Results of a new study show that Intellectual Property is boosting the European Economy.
Today, the European Patent Office (EPO) and the EU Intellectual Property Office (EUIPO) released the results of their second study which explores the contribution of intellectual property rights (IPRs) to the EU economy. The purpose of the study was to provide an improved assessment of the situation in terms of GDP, employment, and trade with the intention of supporting policy making and increasing understanding amongst EU Citizens on the importance of intellectual property (IP).
As expected, the results have confirmed the vast economic benefits of trade marks, copyright, patents and other rights by finding that over 42% of all EU economic activity- a total of €5.7 trillion – is directly attributable to IP-intensive industries. Furthermore, the study shows that out of 82 million jobs, approximately 38% of them stem from sectors that have a higher than average use of IP rights, and that these employees enjoy a 46% wage premium across the board.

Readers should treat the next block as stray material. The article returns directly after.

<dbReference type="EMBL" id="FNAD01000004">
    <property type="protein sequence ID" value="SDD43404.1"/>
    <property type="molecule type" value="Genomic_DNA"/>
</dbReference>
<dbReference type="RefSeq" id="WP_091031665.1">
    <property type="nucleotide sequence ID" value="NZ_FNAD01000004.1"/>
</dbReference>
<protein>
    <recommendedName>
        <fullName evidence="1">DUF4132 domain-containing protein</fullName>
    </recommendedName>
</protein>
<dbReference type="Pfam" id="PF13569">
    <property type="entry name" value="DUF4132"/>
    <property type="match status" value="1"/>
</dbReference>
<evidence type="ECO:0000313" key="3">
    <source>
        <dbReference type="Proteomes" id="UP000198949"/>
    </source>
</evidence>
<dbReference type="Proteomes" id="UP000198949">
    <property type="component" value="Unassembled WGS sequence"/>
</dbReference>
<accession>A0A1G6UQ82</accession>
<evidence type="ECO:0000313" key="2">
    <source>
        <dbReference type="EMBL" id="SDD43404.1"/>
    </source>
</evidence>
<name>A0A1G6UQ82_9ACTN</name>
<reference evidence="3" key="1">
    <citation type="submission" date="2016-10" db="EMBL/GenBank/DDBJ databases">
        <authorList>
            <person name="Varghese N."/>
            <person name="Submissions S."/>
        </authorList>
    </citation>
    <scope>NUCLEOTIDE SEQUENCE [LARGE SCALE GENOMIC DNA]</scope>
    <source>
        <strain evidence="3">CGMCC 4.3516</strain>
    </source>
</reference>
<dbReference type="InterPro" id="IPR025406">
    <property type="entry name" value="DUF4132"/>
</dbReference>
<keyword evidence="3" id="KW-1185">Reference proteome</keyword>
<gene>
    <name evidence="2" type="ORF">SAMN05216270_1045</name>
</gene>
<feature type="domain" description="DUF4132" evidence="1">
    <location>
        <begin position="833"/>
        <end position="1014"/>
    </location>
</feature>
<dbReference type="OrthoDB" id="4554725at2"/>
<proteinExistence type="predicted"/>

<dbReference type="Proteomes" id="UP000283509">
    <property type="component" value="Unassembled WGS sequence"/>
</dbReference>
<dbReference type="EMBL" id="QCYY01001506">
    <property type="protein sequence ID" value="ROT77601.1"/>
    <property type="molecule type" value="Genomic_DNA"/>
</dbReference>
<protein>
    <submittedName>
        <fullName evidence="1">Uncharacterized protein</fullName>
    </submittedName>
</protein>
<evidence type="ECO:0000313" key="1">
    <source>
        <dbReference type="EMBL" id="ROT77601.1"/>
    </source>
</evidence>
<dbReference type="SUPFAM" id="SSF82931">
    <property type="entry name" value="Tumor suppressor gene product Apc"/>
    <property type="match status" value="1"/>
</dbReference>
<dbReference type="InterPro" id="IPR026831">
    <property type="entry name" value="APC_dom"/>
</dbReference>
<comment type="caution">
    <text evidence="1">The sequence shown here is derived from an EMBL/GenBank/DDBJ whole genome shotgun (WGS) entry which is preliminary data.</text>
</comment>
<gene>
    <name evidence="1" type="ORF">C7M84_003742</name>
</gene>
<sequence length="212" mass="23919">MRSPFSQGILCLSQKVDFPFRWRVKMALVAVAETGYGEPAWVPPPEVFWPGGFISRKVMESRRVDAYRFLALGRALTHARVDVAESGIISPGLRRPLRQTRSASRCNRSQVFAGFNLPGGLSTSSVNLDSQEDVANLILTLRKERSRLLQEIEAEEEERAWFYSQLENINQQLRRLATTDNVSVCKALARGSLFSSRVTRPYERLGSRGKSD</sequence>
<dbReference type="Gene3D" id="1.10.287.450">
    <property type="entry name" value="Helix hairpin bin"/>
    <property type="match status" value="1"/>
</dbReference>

The result of these studies show not only the EU’s reliance on business and jobs generated by these sectors, but that the companies involved have displayed resilience in the face of a global economic crisis. Whilst the figures are encouraging, it is important to inspire ongoing growth- a sentiment echoed by EPO President Benoit Battistelli who said: “Intangible assets are increasingly important for innovative companies today, especially SME’s. To remain competitive in the global economy, Europe needs to encourage even further, the development and use of new technology and innovations.”
One of the challenges facing the EU now is ensuring that IP rights are accessible to businesses of all sizes and that they are protected effectively against infringements to help the EU further leverage jobs and growth. A staggering 90% of all EU trade with the rest of the world is attributable to IP-intensive industries and the study found that the EU is particularly strong in the areas of Green Technologies and Design, which are expected to be key areas of EU focus in the coming years.